Hiatal Hernia Dubai

Hiatal Hernia is a condition when the upper part of your stomach pushes up through the small opening of the diaphragm muscle, which is also known as hiatus.

The diaphragm muscle is responsible for separating your abdomen and chest. The food pipe (oesophagus) passes through the Hiatus before connecting to the stomach. 


Hiatal Hernia can be described in two main types. These include: 


Sliding hiatal hernia: Under the condition of sliding hiatal hernia Dubai, the lower part of your food pipe (esophagus) and upper part of the stomach slide up towards the chest through the diaphragm. The majority of the people suffer from sliding hiatal hernia. 


Paraesophageal hiatal hernia: It is considered a more dangerous type of hiatal hernia as compared to the sliding hernia. It is also known as a strangulated hernia. Here, the position of your esophagus and stomach remains undisturbed but a part of your stomach compresses upwards through the hiatus and places itself next to the esophagus. Due to this, your stomach can result in losing its blood supply. 


Generally, the small hiatal hernia Dubai does not cause much harm and even go unnoticed for years. However, in the case of large hiatal hernia, it leads to backing up of food and acid into your esophagus causing heartburn. It may get cured through medications and self-care measures, otherwise, it may need surgery to be treated.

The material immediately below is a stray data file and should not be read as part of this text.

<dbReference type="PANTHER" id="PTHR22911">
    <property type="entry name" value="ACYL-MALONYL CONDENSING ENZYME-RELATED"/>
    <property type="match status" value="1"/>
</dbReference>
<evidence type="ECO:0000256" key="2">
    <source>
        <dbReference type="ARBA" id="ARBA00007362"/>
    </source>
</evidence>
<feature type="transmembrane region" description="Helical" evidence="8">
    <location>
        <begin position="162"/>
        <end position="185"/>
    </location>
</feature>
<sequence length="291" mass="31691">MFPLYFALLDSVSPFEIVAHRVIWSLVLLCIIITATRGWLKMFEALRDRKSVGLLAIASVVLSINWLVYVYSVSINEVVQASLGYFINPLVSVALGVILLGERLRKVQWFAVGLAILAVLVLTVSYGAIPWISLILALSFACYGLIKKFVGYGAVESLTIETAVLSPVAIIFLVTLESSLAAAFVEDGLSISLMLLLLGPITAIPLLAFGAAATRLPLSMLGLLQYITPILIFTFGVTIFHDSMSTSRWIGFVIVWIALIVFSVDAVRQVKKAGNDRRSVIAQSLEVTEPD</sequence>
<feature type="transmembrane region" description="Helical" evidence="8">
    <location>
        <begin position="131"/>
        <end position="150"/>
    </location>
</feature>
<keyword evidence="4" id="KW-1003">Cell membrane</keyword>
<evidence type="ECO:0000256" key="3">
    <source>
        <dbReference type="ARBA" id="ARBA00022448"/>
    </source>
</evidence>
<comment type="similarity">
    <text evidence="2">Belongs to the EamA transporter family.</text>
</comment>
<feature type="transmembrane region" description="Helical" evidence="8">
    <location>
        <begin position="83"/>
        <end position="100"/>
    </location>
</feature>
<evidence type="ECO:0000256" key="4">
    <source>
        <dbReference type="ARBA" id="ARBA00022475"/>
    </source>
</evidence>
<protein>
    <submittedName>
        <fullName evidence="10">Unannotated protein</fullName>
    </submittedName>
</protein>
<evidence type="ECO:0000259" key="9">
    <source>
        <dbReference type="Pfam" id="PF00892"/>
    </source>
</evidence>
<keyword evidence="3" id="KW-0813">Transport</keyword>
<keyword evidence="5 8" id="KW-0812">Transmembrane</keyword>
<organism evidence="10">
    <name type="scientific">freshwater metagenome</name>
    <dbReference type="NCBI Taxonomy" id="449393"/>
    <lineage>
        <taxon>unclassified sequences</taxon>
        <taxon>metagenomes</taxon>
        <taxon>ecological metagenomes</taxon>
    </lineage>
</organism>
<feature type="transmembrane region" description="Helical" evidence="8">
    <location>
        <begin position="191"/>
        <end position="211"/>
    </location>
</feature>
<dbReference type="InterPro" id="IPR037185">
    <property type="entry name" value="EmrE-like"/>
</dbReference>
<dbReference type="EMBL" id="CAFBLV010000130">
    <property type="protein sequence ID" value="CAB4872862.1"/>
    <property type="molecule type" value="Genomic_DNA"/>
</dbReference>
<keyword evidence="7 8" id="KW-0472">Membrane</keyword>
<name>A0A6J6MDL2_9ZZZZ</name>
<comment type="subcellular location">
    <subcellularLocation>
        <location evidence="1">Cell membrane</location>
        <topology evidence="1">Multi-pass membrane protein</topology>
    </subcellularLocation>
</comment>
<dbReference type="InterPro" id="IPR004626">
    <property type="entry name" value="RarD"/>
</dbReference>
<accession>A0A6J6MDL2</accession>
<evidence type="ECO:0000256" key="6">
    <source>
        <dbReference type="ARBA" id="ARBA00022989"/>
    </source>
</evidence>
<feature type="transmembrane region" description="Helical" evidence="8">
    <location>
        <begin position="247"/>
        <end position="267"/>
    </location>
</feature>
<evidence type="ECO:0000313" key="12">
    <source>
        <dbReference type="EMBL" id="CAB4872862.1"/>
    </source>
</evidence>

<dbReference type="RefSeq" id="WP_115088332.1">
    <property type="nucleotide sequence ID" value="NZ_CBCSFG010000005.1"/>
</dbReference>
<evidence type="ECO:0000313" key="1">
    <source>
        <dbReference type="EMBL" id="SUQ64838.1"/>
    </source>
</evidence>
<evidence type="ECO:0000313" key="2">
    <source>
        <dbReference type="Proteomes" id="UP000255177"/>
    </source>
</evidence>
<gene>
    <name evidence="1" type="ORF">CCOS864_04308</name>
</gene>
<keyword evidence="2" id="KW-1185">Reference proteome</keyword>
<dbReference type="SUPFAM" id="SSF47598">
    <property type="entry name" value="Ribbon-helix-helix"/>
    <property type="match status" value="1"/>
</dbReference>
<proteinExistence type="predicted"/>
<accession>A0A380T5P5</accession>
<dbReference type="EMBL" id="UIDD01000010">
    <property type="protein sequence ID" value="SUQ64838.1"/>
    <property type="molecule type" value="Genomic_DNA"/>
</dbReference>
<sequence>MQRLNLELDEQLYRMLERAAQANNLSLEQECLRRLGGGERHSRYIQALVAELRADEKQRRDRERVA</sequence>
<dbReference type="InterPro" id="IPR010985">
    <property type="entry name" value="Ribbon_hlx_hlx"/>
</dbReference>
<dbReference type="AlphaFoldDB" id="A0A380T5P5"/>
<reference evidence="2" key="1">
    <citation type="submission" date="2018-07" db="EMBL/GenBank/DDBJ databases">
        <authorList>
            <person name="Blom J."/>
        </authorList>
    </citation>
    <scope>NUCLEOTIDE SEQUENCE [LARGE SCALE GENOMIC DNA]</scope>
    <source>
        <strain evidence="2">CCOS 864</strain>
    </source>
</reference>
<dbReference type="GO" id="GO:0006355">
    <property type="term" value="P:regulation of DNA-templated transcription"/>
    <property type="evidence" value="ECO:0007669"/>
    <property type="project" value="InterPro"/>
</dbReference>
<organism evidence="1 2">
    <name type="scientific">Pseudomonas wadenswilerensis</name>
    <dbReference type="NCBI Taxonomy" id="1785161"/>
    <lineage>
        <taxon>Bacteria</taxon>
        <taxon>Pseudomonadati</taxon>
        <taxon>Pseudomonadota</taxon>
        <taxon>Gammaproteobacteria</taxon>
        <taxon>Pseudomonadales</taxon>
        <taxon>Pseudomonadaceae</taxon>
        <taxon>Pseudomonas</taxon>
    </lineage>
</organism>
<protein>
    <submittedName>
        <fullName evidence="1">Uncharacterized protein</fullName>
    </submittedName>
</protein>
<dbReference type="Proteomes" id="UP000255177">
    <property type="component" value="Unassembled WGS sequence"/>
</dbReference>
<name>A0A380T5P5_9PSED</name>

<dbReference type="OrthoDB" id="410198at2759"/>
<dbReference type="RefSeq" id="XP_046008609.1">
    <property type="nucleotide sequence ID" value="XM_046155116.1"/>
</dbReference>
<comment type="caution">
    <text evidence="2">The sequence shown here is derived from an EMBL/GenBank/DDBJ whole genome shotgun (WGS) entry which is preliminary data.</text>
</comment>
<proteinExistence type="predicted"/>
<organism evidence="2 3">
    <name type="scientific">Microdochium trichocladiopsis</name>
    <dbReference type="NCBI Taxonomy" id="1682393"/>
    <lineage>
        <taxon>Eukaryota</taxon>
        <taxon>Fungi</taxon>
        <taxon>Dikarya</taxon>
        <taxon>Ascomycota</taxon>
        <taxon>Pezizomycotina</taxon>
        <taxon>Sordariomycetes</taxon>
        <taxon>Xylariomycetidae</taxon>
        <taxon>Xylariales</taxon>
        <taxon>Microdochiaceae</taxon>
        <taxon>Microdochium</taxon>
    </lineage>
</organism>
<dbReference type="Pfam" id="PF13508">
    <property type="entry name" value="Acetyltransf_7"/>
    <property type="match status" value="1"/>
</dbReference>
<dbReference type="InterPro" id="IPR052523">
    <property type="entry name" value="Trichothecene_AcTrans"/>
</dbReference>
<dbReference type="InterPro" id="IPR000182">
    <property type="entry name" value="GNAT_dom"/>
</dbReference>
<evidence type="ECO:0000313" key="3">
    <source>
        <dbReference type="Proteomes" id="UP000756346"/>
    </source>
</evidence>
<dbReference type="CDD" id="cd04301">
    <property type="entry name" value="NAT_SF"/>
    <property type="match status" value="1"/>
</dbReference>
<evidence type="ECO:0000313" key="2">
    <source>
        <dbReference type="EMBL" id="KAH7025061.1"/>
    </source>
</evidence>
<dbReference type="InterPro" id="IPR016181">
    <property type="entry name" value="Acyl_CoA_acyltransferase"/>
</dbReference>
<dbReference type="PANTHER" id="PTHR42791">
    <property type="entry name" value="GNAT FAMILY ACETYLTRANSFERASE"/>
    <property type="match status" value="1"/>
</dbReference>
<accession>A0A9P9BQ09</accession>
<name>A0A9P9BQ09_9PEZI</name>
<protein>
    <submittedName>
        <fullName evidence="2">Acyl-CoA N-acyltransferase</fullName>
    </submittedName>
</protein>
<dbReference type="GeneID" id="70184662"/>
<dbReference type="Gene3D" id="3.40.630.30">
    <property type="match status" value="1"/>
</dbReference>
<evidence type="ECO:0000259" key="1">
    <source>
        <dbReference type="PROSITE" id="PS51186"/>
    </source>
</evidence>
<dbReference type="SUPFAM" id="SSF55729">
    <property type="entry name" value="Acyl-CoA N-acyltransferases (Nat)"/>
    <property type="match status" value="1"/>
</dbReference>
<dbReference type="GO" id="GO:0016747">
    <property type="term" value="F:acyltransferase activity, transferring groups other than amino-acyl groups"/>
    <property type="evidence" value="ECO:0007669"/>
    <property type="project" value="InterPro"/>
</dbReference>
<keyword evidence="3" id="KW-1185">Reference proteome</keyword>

The hiatal hernia mainly occurs when the muscle tissues holding together your esophagus and diaphragm becomes weak or inelastic. Due to this weakness in the muscles, it allows your stomach to push upwards through the diaphragm. There are also other factors, which can contribute to the formation of hiatal hernia Dubai. These include: 


  • There may be some changes occurred in your diaphragm due to age factor. 


  • A hiatal hernia can be caused due to any surgical injury in the area of injury after the trauma. 


  • People born with a large hiatus. 


  • A hiatal hernia can also be caused due to intense pressure on the surrounding muscles. This pressure can be caused due to activities such as exercising, lifting heavy objects, straining, coughing and vomiting. 


A hiatal hernia in Dubai is suffered the most by women, people suffering from obesity and those who are above the age of 50.